Do mammograms save lives?

The line of experts continues to grow wanting to speak their concerns about mammograms.

As you might remember, a couple months ago we shared a podcast we created about recent studies by the Swiss concerning the harm of mammograms. The research made some excellent points (Check out that post HERE), warning that less and less justification could be made regarding the high level use of this test given it’s inability to prolong women’s lives in the end.

Last week, Harvard University added to the chorus of voices speaking up in favor of limiting this particular test. The issue is not that the test in ineffective, it is the overuse of it. Researches found that the test did not lead to fewer breast cancer deaths. Although more women were screened and as a result treated, but the screening in the end did not lead to more lives being saved. It is not the first time they explored this subject, with articles published the last few years.

Over the last five decades mammogram frequency has increased, making it a yearly event for some women. However this test exposes a woman to an X-Ray, not to mention the procedure is uncomfortable and unpleasant. Interestingly the awareness of this overall outcome data is not limited to Harvard or the Swiss. Reports of a similar nature appeared two years ago in The New England Journal of Medicine. (Check out HERE).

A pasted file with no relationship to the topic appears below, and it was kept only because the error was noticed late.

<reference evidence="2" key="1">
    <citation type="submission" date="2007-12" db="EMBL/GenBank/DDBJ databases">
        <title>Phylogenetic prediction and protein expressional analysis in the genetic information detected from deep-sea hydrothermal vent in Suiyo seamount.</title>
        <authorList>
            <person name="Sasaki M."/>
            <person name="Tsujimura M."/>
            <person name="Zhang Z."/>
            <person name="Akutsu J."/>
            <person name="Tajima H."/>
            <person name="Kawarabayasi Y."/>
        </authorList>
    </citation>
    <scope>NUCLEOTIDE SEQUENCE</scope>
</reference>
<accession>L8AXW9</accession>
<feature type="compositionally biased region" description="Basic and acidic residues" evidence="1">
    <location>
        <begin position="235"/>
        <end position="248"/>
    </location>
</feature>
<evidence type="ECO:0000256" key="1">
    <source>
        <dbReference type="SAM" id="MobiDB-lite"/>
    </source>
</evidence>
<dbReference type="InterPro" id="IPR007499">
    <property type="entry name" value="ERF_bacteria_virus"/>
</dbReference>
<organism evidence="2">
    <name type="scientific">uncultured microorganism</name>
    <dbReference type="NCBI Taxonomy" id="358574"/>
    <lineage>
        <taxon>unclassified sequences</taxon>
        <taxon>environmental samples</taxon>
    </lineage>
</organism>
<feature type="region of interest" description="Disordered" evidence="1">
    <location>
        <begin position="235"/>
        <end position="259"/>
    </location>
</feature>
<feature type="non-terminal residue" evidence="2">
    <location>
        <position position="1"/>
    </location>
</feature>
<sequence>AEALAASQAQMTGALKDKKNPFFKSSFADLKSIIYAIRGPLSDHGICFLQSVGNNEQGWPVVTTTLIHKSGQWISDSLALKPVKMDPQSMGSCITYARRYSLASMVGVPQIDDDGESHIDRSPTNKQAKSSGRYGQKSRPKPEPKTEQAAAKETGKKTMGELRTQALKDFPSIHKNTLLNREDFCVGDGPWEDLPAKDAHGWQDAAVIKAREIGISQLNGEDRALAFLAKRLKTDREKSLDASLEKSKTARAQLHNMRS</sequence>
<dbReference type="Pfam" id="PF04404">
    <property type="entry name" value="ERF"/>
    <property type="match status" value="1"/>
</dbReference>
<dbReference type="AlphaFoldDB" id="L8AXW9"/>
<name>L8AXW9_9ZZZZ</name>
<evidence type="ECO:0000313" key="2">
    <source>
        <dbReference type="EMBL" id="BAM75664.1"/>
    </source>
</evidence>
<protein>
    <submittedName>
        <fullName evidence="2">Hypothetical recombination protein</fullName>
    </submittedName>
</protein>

The reports speculate as to all the reasons why physicians and the medical system at large seems slow to act on this data. With so much encouragement to reduce the amount of testing, why does it still happen at such a high rate? Some reports state that part of the reason may connect to the financial benefits to medical facilities that perform the tests. In the end it is hard to state the actual reasons. Perhaps with more and more groups speaking up about this, then some real change will occur.

We will continue to watch the developments regarding this issue. In the meantime, feel encouraged to ask your doctor how necessary this test is for you and if something can change. Explore the links in this article to better educate yourself. Let us know how that conversation goes.

Make sure to leave a comment and share your thoughts. To Your Health.

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